EU leaders have suggested that military capabilities should be used to deny Libyan human traffickers the use of their boats. The idea is an interesting one. The aim is to stem the flow of illegal migrants into Europe, but can it legally work? The connection between such suggested targeted military actions and potential reductions in human rights violations, including physical abuses and the murder of innocent migrants desperate to cross the Mediterranean Sea, does not make sense without a comprehensive political, military and humanitarian approach backed by an appropriately worded UN Resolution.
5. IMO to Boost Somali Maritime
International Maritime Organization (IMO)to hold three days Forum aimed at reviewing draft guidelines for the establishment of a Somalia Maritime Administration. The three days forum is sponsored by IMO and is being hosted by the Kenyan Maritime Authority in Mombasa. The forum scheduled to end Wednesday. Two Ministers from the Federal government of Somalia and other top officials from other regional governments such Puntland and Galmudug are expected to attend the forum. The Forum aims to develop a framework for establishing a Somalia Maritime administration to provide governance and oversight.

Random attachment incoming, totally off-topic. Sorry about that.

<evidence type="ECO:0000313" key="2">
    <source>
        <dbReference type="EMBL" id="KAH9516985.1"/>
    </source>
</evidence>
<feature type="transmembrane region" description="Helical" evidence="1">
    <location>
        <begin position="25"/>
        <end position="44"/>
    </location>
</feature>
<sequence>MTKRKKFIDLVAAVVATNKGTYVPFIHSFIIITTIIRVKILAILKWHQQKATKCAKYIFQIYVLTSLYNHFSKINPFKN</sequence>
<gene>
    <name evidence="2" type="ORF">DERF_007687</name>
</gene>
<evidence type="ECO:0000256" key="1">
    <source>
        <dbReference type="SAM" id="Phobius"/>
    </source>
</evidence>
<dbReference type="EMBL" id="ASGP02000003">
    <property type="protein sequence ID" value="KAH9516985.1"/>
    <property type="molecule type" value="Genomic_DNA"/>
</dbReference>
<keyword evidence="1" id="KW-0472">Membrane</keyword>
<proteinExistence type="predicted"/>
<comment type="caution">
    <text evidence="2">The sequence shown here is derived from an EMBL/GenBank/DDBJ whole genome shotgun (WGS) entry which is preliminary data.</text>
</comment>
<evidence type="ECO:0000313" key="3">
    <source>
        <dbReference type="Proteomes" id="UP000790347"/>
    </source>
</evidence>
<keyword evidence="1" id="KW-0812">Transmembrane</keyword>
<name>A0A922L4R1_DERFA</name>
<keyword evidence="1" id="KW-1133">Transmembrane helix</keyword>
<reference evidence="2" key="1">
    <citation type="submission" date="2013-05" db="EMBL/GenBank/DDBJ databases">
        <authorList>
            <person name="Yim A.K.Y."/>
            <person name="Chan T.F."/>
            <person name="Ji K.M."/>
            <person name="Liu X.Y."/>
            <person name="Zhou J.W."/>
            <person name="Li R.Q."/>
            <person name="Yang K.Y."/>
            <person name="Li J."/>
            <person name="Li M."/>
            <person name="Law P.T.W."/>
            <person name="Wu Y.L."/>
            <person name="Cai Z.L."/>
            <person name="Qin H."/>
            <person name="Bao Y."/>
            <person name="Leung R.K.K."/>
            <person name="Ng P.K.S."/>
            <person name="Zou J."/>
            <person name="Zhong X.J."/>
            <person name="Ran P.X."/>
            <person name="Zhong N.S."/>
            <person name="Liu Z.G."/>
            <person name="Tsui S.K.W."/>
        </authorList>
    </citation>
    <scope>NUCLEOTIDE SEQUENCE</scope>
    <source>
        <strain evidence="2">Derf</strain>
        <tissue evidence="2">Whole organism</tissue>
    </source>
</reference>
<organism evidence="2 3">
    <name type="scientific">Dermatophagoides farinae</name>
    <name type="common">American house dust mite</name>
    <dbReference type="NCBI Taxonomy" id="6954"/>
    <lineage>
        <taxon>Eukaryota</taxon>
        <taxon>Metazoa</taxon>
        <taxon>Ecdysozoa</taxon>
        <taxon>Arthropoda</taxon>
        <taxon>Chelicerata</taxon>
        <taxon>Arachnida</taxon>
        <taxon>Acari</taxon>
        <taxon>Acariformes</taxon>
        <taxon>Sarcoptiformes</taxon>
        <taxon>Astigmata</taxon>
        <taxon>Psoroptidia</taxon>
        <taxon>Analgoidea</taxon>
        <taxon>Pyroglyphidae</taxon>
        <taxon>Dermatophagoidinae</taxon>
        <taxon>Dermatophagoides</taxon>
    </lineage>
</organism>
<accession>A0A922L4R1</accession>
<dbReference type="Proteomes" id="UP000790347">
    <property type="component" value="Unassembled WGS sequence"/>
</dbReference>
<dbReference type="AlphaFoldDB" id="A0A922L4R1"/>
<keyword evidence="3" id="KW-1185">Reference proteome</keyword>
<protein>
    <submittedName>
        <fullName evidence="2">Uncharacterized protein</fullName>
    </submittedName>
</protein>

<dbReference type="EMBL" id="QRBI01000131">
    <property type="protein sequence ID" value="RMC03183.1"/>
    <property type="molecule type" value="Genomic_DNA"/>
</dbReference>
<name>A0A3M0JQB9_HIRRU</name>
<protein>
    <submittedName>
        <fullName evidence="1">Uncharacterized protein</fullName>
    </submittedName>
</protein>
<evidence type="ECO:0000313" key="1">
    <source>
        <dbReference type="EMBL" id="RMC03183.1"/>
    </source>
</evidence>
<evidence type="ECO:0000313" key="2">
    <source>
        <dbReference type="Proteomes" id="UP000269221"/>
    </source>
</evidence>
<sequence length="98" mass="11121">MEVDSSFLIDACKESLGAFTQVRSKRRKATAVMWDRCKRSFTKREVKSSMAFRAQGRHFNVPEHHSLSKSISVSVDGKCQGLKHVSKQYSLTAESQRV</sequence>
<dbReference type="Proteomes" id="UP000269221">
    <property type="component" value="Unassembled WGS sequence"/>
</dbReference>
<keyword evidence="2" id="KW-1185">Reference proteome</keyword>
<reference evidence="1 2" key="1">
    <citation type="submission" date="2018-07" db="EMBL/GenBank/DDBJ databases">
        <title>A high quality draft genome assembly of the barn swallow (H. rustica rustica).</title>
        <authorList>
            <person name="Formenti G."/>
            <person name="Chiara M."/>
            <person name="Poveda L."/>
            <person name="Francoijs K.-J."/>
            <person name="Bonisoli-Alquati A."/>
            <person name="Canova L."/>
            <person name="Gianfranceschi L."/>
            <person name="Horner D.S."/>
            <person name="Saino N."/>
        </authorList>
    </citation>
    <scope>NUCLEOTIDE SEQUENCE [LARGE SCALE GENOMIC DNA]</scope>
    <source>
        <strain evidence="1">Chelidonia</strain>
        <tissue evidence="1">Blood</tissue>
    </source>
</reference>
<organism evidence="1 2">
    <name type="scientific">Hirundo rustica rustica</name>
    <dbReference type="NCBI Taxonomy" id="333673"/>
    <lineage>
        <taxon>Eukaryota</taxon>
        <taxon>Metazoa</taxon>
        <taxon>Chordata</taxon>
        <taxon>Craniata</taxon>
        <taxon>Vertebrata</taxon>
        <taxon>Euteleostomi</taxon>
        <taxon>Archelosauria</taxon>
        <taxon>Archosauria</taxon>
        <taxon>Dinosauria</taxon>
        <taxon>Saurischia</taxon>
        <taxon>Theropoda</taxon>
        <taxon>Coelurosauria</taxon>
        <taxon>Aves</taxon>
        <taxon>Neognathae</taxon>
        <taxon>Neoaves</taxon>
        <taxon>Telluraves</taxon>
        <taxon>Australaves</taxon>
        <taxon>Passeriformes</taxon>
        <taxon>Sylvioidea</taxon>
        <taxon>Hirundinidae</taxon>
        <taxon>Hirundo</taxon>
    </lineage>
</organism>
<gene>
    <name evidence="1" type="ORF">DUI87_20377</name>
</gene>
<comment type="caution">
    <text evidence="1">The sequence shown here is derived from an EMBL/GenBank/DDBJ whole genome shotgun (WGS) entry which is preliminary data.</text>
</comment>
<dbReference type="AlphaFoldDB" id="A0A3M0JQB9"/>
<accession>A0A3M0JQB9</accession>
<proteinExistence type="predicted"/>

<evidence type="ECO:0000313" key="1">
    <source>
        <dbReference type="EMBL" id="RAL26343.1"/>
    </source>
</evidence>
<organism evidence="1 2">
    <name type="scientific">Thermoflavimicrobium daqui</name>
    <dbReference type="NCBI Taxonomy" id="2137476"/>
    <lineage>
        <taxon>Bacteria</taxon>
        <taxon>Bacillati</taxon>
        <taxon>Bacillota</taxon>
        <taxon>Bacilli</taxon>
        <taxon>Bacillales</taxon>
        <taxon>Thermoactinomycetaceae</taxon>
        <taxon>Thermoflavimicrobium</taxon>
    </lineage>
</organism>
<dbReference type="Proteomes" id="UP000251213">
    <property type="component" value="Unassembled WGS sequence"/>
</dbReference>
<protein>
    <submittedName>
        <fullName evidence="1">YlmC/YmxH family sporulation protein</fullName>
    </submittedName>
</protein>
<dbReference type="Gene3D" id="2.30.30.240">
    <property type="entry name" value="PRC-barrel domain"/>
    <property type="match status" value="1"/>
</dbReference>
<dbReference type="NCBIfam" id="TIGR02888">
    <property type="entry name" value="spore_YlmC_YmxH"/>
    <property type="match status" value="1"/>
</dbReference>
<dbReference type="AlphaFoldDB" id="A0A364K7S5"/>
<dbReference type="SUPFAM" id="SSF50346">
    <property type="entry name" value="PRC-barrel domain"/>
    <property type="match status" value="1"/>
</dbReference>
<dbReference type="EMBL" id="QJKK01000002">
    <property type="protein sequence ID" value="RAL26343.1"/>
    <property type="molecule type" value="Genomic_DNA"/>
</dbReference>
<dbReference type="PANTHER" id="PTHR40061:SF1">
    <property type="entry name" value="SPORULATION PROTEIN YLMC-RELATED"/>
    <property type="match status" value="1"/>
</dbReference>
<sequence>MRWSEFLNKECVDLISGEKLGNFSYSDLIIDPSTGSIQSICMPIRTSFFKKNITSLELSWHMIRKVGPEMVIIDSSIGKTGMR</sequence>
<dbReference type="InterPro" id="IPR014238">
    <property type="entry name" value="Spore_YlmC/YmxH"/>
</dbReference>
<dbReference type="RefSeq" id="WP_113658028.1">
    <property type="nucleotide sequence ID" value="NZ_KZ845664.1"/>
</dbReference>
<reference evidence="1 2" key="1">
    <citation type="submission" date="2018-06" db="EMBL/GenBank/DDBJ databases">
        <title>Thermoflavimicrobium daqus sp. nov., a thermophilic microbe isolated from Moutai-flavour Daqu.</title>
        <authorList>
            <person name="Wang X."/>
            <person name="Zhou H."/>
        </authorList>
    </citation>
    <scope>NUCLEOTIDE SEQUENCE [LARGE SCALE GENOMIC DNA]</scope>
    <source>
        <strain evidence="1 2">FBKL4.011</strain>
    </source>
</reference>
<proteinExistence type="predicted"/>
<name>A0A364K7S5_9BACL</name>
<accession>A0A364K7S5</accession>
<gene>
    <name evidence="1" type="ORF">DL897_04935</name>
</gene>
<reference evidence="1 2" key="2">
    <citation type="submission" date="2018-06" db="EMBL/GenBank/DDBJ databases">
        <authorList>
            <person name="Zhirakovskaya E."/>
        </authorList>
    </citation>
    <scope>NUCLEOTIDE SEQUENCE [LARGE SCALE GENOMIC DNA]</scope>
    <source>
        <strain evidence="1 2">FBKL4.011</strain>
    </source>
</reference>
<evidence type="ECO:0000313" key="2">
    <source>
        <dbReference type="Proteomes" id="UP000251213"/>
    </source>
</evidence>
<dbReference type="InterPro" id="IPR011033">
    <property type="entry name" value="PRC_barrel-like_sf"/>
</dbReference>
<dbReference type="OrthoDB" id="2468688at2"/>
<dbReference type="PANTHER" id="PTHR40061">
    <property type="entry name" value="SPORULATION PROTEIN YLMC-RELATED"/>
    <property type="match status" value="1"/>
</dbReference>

6. Owners Should Expect the Worse
North P&I Club has warned that shipowners must “be prepared” for more rescues of migrants at sea. The Club told its members there are "security, legal, health and safety issues" to consider for vessels transiting the Mediterranean, with suggested measures including regular drills covering large-scale rescues, incoroporating plans for accommodating and disembarking rescuees. “The number of unsafe sea crossings attempted by refugees, asylum seekers and economic migrants is growing rapidly, with around 350,000 people risking such journeys worldwide in 2014,” said Tony Baker, head of loss prevention at North.
7. Police Tackle Ferry Protestors